The Doppler Effect
Michael Fowler, University of Virginia
The Doppler effect is the perceived change in frequency of sound emitted by a source moving relative to the observer: as a plane flies overhead, the note of the engine becomes noticeably lower, as does the siren noise from a fast-moving emergency vehicle as it passes. The effect was first noted by Christian Doppler in 1842. The effect is widely used to measure velocities, usually by reflection of a transmitted wave from the moving object, ultrasound for blood in arteries, radar for speeding cars and thunderstorms. The velocities of distant galaxies are measured using the Doppler effect (the red shift).
Sound Waves from a Source at Rest
To set up notation, a source at rest emitting a steady note generates circular wavecrests:
The circles are separated by one wavelength and they travel outwards at the speed of sound If the source has frequency the time interval between wave crests leaving the source
As a fresh wave crest is emitted, the previous crest has traveled a distance so, since it’s moving at speed
Sound Waves from a Moving Source
The Doppler effect arises because once a moving source emits a circular wave (and provided the source is moving at less than the speed of the wave) the circular wave crest emitted continues its outward expansion centered on where the source was when the crest was emitted, independent of any subsequent motion of the source.
Therefore, if the source is moving at a steady speed, the centers of the emitted circles of waves will be equally spaced along its path, indicating its recent history. In particular, if the source is moving steadily to the left, the wave crests will form a pattern:
Or, to be more realistic (from Wikipedia Commons):
It is evident that, as a result of the motion of the source, waves emitted in the forward direction (to the left in the diagram) have a shorter wavelength than they would have if the same source were at rest. And it’s easy to understand why.
Denoting the steady source velocity by us, in the time between crests being emitted the source will have moved to the left a distance At the same time, the previously emitted crest will itself have moved to the left a distance Therefore, the actual distance between crests emitted to the left will be
These waves, having left the source, are of course moving at the speed of sound relative to the airthe motion of the source does not affect the speed of sound in air. Therefore, as these waves of wavelength arrive at an observer placed to the left, so the source is moving directly towards him, he will hear a frequency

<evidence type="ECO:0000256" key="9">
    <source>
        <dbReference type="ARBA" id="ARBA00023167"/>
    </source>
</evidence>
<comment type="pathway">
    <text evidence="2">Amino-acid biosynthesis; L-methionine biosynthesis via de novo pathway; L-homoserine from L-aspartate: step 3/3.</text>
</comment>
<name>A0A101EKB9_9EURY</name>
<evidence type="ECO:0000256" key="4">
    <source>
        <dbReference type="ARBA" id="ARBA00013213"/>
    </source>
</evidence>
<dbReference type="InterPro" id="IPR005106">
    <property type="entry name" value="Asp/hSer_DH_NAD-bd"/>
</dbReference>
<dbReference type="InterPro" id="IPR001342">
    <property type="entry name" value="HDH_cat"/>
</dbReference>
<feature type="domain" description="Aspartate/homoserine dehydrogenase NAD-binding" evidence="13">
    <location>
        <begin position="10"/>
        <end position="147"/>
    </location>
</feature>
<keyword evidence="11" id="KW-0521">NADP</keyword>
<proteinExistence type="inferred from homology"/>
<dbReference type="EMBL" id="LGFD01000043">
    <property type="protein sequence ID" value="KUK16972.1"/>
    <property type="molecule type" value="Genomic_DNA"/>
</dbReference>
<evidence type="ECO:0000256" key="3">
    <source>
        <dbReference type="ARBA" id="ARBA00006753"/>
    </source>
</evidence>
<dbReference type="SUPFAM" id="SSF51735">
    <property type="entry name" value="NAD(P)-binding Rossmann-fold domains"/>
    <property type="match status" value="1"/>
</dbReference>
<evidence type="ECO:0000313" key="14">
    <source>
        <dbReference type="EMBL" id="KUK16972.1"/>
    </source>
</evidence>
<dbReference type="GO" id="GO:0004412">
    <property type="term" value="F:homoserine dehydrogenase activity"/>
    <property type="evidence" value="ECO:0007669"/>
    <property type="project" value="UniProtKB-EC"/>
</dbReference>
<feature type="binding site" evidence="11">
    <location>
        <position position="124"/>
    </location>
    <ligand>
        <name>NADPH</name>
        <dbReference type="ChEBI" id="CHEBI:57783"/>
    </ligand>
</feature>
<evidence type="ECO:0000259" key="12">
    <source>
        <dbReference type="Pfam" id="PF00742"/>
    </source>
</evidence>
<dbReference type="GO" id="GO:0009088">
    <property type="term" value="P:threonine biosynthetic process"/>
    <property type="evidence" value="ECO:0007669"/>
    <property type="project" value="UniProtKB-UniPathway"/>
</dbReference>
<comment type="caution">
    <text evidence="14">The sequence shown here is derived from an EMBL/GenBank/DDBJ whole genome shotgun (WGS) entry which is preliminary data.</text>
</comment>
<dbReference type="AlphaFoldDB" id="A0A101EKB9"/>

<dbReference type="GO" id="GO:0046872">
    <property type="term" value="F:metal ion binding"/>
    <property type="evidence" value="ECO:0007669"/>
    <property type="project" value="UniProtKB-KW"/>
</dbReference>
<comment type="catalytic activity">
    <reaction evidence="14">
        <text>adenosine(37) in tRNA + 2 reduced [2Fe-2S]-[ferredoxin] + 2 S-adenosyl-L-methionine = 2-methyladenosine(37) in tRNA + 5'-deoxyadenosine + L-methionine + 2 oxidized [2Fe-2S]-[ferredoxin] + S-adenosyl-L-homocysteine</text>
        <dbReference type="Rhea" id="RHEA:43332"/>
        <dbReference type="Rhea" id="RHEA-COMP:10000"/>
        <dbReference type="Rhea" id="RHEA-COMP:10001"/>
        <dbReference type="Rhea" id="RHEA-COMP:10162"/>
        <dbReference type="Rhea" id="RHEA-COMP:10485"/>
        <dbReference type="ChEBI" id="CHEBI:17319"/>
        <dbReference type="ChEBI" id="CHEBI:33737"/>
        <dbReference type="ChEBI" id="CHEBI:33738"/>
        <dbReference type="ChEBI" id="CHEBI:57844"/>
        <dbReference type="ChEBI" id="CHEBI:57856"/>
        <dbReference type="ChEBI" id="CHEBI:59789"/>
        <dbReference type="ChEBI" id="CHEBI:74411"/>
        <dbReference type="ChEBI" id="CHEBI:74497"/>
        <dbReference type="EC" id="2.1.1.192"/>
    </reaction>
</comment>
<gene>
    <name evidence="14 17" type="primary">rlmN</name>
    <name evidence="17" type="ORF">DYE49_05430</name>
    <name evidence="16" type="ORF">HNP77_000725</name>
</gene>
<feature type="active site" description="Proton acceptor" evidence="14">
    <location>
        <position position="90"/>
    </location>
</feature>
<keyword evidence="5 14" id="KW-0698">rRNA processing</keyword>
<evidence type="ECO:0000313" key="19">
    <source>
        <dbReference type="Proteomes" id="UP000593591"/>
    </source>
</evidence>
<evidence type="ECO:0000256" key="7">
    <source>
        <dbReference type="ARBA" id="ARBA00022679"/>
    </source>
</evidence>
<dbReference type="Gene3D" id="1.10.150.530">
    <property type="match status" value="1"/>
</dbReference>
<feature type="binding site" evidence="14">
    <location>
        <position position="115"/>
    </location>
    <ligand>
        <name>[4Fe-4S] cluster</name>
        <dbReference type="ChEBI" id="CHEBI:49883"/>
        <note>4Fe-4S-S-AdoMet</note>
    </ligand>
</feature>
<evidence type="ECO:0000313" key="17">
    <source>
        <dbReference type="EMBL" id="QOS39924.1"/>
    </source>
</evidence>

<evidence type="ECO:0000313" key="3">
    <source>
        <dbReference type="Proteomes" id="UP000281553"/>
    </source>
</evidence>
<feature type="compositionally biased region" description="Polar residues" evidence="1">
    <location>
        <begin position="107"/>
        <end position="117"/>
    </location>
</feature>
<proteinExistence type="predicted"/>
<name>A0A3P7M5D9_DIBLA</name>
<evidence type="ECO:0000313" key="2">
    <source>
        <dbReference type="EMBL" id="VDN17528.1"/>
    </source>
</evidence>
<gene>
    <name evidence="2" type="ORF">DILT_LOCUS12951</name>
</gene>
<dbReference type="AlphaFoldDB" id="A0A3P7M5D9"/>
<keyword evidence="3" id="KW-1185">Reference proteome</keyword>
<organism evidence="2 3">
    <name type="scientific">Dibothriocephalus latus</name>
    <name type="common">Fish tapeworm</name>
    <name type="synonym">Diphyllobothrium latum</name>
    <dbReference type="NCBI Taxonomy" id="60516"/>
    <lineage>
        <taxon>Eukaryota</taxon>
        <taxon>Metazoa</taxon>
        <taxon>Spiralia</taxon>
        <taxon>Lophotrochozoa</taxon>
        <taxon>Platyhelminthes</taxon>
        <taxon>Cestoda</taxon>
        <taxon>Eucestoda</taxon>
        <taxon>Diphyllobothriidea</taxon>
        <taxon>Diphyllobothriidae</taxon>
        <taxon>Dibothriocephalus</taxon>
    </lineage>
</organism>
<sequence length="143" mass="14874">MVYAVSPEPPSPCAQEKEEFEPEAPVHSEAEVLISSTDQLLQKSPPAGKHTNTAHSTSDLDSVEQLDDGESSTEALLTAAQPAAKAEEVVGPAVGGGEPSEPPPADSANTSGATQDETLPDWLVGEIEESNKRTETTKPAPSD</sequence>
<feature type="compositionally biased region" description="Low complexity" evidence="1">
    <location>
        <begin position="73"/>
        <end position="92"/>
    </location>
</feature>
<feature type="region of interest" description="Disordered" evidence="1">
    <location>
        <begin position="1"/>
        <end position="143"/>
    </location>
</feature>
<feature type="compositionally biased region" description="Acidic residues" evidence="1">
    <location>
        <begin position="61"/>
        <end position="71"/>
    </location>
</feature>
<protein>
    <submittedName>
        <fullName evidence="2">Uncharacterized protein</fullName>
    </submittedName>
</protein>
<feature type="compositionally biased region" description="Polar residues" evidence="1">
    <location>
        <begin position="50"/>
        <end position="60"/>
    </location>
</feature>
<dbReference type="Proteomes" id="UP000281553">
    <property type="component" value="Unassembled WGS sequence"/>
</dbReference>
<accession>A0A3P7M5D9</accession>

Frequency Detected by Stationary Observer of Moving Source
From the above argument, the observed frequency for a source moving towards the observer at speed is:
(Note that for the common case , we can approximate, .)
By an exactly parallel argument, for a source moving away from an observer at speed the frequency is lower by the corresponding factor:
Stationary Source, Moving Observer
Consider now an observer moving at speed directly towards a stationary frequency source. So, she’s moving to meet the oncoming wave crests. Remember, the wave crests are apart in the air, and moving at Suppose her time between meeting successive crests is During this time, she moves the wave crest moves coming to meet her, and between them they cover the distance between crests.
It is evident from the diagram that the time interval she will measure between meeting successive crests is
and therefore the sound frequency she measures is
Source and Observer Both Moving Towards Each Other
For this case, the arguments above can be combined to give:
Both motions increase the observed frequency. If either observer or source is moving in the opposite direction, the observed frequency is found by switching the sign of the corresponding
Doppler Effect for Light
The argument above for the Doppler frequency shift is accurate for sound waves and water waves, but fails for light and other electromagnetic waves, since their speed is not relative to an underlying medium, but to the observer. To derive the Doppler shift in this case requires special relativity. A derivation can be found in my Modern Physics notes.
The Doppler shift for light depends on the relative velocity of source and observer (it's relativity, right?):
for motion towards each other.
Other Possible Motions of Source and Observer
We’ve assumed above that the motions of source and observer are all along the same straight line. But as we hear the change in frequency of a jet engine passing overhead, the note drops smoothly, because we’re off the straight line path of the plane. The actual note heard as a function of time can be found from fairly simple geometric considerations to be where is the angle between the straight line path and a line from the source to the observer. (Note: if you watch and listen to a jet plane passing overhead, it’s very obvious that the sound you are hearing at any instant is coming from a point the jet left some time agothe jet has traveled a significant distance since it emitted that sound! So we’re talking here about a line from the observer to the point where the sound was emitted, where a blind man would place the plane. This so-called retardation effect is important here because the jet plane is traveling at a significant fraction of the speed of sound. It’s irrelevant for police radar units, which do use the formula.)
Notice that if . This seems very reasonable, but is not the case for light, if the frequency shift is measured accurately enough to find effects of order To this order, relativistic time dilation of the source gives a frequency shift. This was found unequivocally in a beautiful series of experiments in the 1930’s (by Ives and Stillwell) who were attempting to establish the opposite: they were trying to disprove special relativity.